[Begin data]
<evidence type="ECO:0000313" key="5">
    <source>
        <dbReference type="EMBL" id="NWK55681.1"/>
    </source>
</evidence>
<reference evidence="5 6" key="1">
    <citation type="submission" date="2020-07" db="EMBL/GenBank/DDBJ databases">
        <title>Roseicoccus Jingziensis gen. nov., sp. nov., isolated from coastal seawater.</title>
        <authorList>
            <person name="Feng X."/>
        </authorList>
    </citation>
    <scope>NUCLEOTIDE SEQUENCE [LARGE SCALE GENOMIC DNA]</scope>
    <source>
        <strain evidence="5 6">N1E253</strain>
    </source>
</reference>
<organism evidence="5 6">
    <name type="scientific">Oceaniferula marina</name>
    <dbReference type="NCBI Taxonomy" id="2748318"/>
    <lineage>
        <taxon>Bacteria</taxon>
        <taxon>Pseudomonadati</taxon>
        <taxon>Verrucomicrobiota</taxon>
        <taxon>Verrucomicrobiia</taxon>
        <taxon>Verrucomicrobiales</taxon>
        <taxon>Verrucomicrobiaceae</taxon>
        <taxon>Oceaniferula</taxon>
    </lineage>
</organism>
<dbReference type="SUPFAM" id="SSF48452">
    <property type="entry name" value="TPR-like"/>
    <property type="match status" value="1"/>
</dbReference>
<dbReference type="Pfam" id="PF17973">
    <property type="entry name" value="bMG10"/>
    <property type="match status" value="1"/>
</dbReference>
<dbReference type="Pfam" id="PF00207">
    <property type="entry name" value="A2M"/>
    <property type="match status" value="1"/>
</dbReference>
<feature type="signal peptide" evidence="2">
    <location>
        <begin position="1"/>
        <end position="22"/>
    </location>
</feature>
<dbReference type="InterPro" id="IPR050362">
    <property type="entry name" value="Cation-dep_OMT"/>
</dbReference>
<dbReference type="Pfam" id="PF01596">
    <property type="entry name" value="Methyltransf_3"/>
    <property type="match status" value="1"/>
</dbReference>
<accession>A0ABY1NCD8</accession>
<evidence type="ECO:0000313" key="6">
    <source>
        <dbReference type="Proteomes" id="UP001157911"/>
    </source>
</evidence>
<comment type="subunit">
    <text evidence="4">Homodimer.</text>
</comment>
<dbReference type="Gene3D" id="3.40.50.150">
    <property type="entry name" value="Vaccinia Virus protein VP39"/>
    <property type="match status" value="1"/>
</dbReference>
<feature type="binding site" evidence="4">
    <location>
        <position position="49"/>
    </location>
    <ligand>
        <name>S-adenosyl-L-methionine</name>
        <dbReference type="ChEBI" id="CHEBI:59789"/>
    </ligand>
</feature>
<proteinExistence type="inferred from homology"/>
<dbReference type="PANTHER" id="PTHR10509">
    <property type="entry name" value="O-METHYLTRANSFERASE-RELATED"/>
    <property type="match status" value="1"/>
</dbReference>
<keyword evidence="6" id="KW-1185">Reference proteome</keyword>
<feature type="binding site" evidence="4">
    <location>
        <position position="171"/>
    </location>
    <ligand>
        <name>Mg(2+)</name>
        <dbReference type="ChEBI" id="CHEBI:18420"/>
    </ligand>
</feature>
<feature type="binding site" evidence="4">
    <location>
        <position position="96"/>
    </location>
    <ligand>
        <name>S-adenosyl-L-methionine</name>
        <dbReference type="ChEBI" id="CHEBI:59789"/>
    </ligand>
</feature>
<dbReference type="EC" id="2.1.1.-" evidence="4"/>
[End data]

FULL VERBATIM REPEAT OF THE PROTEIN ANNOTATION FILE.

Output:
<evidence type="ECO:0000313" key="5">
    <source>
        <dbReference type="EMBL" id="NWK55681.1"/>
    </source>
</evidence>
<reference evidence="5 6" key="1">
    <citation type="submission" date="2020-07" db="EMBL/GenBank/DDBJ databases">
        <title>Roseicoccus Jingziensis gen. nov., sp. nov., isolated from coastal seawater.</title>
        <authorList>
            <person name="Feng X."/>
        </authorList>
    </citation>
    <scope>NUCLEOTIDE SEQUENCE [LARGE SCALE GENOMIC DNA]</scope>
    <source>
        <strain evidence="5 6">N1E253</strain>
    </source>
</reference>
<organism evidence="5 6">
    <name type="scientific">Oceaniferula marina</name>
    <dbReference type="NCBI Taxonomy" id="2748318"/>
    <lineage>
        <taxon>Bacteria</taxon>
        <taxon>Pseudomonadati</taxon>
        <taxon>Verrucomicrobiota</taxon>
        <taxon>Verrucomicrobiia</taxon>
        <taxon>Verrucomicrobiales</taxon>
        <taxon>Verrucomicrobiaceae</taxon>
        <taxon>Oceaniferula</taxon>
    </lineage>
</organism>
<dbReference type="SUPFAM" id="SSF48452">
    <property type="entry name" value="TPR-like"/>
    <property type="match status" value="1"/>
</dbReference>
<dbReference type="Pfam" id="PF17973">
    <property type="entry name" value="bMG10"/>
    <property type="match status" value="1"/>
</dbReference>
<dbReference type="Pfam" id="PF00207">
    <property type="entry name" value="A2M"/>
    <property type="match status" value="1"/>
</dbReference>
<feature type="signal peptide" evidence="2">
    <location>
        <begin position="1"/>
        <end position="22"/>
    </location>
</feature>
<dbReference type="InterPro" id="IPR050362">
    <property type="entry name" value="Cation-dep_OMT"/>
</dbReference>
<dbReference type="Pfam" id="PF01596">
    <property type="entry name" value="Methyltransf_3"/>
    <property type="match status" value="1"/>
</dbReference>
<accession>A0ABY1NCD8</accession>
<evidence type="ECO:0000313" key="6">
    <source>
        <dbReference type="Proteomes" id="UP001157911"/>
    </source>
</evidence>
<comment type="subunit">
    <text evidence="4">Homodimer.</text>
</comment>
<dbReference type="Gene3D" id="3.40.50.150">
    <property type="entry name" value="Vaccinia Virus protein VP39"/>
    <property type="match status" value="1"/>
</dbReference>
<feature type="binding site" evidence="4">
    <location>
        <position position="49"/>
    </location>
    <ligand>
        <name>S-adenosyl-L-methionine</name>
        <dbReference type="ChEBI" id="CHEBI:59789"/>
    </ligand>
</feature>
<proteinExistence type="inferred from homology"/>
<dbReference type="PANTHER" id="PTHR10509">
    <property type="entry name" value="O-METHYLTRANSFERASE-RELATED"/>
    <property type="match status" value="1"/>
</dbReference>
<keyword evidence="6" id="KW-1185">Reference proteome</keyword>
<feature type="binding site" evidence="4">
    <location>
        <position position="171"/>
    </location>
    <ligand>
        <name>Mg(2+)</name>
        <dbReference type="ChEBI" id="CHEBI:18420"/>
    </ligand>
</feature>
<feature type="binding site" evidence="4">
    <location>
        <position position="96"/>
    </location>
    <ligand>
        <name>S-adenosyl-L-methionine</name>
        <dbReference type="ChEBI" id="CHEBI:59789"/>
    </ligand>
</feature>
<dbReference type="EC" id="2.1.1.-" evidence="4"/>